Writing for Medium in a Time of Crisis
Times are unusual. The current worldwide crisis has affected every profession that employs workers. From bartenders, stockbrokers, lawyers, women working the oldest trade, and writers sitting in their offices or homes churning out stories that entertain and enlighten us, all have to rethink how they do what they do.
With the difficulties encountered by writers in mind, Medium hosted a webinar on April 2, 2020, to explore “Writing in a Time of Crisis: Insights from Medium’s Platform Editors.
Kawandeep Virdee, a writer’s advocate at Medium who edits Medium’s monthly newsletter, moderated a panel that included platform editors Michelle Woo, Megan Morrone, Kate Green Tripp, and TI director Julie Russell.
The webinar began with about 460 participants hoping to glean some ideas about the editorial policy of Medium during this global crisis.
Virdee stated that in his own life, he is seeking reading material that gives him comfort and connection during a “scary” crisis, so the virtual town hall with writers on the platform address writing for Medium during this period of human history.
The panel fielded questions that participants submitted via email before the webinar.
Morrone is the Platform Editor for One Zero, which focuses on the tech and science hub on Medium. One Zero deals with “how technology relates to how we live our lives,” she said.
Tripp is Platform Editor for Elemental, a health and wellness platform to serve people who want to learn more about their minds and bodies. “We are a feature-oriented hub,” she offered.
Woo, is Senior Platform Editor at Forge. She is “trying to help people continue to be human at this time.” She said she looks for stories that answer the question: “What is the thing you are going to take away from this story and go tell your friends about?”
Tripp looks for stories that discuss the impact of societal issues in the everyday lives of the reader, i.e., “how does this story affect my marriage” or how does it relate to the personal matters readers face every day.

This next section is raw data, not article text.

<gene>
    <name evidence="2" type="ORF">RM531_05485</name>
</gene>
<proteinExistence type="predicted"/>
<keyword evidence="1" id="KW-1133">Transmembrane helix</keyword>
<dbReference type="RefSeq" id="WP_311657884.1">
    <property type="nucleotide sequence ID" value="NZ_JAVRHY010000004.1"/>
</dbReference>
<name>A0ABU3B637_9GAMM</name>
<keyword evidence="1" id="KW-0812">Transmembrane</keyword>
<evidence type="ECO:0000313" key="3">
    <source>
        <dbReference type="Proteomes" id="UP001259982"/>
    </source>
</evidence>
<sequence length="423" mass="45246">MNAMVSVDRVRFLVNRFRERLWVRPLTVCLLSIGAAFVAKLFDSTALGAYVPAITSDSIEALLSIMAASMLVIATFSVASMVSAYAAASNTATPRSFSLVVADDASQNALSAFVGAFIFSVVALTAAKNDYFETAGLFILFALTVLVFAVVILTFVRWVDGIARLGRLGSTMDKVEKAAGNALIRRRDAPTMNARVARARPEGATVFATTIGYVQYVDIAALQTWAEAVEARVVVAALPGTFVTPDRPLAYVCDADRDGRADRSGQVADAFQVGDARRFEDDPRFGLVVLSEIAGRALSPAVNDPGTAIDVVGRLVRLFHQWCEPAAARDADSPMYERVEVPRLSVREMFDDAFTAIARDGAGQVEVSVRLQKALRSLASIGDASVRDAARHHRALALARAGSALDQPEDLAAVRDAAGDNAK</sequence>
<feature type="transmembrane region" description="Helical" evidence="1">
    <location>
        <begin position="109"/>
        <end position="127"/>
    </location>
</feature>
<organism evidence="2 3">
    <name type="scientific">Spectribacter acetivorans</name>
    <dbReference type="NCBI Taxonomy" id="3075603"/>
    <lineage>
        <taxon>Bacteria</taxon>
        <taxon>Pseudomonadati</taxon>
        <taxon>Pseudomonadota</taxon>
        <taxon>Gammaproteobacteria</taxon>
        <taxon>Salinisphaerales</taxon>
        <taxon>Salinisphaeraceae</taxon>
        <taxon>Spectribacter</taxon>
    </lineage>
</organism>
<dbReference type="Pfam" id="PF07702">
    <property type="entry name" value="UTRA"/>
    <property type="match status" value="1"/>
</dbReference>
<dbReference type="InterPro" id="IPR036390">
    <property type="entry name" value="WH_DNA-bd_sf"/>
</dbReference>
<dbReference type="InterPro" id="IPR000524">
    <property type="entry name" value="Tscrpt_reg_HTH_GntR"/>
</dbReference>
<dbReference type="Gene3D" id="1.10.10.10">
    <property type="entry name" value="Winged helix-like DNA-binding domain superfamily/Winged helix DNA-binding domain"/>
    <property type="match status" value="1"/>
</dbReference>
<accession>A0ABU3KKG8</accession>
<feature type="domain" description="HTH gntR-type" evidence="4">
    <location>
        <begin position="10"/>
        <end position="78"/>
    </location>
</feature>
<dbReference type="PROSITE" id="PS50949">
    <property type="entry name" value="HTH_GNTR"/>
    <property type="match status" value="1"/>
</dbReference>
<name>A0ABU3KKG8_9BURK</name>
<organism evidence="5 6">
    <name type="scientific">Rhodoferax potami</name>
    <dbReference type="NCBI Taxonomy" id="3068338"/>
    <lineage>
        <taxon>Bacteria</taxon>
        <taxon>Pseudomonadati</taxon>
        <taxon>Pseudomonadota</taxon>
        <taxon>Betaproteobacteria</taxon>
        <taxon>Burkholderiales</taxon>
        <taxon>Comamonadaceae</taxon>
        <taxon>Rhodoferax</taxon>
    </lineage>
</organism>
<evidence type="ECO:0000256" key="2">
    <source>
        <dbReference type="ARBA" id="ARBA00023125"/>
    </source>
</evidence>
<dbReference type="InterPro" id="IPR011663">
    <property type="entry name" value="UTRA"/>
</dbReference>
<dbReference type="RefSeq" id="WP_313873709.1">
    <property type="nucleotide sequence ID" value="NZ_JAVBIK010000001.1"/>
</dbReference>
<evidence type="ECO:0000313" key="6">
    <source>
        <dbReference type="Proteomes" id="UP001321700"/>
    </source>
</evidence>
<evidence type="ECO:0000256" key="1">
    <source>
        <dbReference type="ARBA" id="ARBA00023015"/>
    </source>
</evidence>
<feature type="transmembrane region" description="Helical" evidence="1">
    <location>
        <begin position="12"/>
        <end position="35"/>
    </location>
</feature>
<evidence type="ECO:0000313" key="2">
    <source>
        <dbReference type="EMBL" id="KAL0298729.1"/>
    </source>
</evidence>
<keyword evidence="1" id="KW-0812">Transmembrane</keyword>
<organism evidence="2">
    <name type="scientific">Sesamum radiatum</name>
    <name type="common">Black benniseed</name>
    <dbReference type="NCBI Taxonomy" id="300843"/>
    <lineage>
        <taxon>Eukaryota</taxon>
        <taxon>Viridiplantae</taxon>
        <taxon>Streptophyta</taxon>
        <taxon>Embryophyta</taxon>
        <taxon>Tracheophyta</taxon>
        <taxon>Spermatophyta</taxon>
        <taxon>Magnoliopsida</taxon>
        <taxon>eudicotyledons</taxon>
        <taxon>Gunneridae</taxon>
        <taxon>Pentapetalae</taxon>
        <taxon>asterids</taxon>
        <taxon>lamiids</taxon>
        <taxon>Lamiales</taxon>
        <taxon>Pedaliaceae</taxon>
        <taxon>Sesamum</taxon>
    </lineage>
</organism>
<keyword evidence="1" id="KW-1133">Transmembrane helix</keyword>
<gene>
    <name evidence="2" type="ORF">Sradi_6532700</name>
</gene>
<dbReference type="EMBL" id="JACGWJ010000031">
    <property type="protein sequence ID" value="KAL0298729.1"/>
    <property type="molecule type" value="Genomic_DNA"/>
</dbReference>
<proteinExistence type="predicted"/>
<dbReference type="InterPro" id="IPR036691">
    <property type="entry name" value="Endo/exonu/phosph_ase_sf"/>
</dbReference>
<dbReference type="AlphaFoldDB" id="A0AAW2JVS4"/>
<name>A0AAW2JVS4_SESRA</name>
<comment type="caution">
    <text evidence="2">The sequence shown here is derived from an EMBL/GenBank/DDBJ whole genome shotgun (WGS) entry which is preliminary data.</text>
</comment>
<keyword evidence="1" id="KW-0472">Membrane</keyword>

Morrone looks for stories that explain how technology impacts the daily lives of her readers.
“Why does this matter, how is technology shaping our life at this time?” Morrone posits these questions and others to find a good essay interesting for readers.
Morrone has “no idea” how to be creative under stress. While Woo relies on a quote she recently read on Twitter, which says, “You think you are working from home, but you are not, you are at home trying to work.”
Virdee asked the panel how do writers present relevant and unique content in the age of COVID-19.
Morrone said it is essential to pay attention to the conversation you are having with your friends. “If you are having a conversation about the impact of something on your lives, it is probably a good story,” she said.
Tripp said she wants “strong stories that are relevant,” adding that people are still having babies and getting into accidents.
On the subject of humor, in times of crisis, Morrone believes there is a place for fun during this period, but only if you have written humor. Otherwise, stick to your unique voice. Tripp said during these times, “We need sunshine, we need light, yes on humor.” Woo thinks, “It’s okay to be funny. It’s okay to continue to be a human.”
Virdee asked if there was value in non-COVID pieces. The consensus from the panel was summed up by Tripp, “Nothing is truly off-limits.”
In general, Tripp said to keep stories between 500–2000 words, about a five minute read, and instead of sending a query letter if the writer has a story idea to pitch to go ahead and send the article in a Google Doc or draft. Woo encouraged writers not to spend too much time on the internet, “Look outward instead of on the screen.” While Tripp said, “Stick to who you are.”
Harold Michael Harvey is the author of Freaknik Lawyer: A Memoir on the Craft of Resistance. He is a Past President of the Gate City Bar Association. He is the recipient of Gate City’s R. E. Thomas Civil Rights Award, which he received for his pro bono representation of Black college students arrested during Freaknik celebrations in the mid to late 1990s. An avid public speaker, contact him at firstname.lastname@example.org.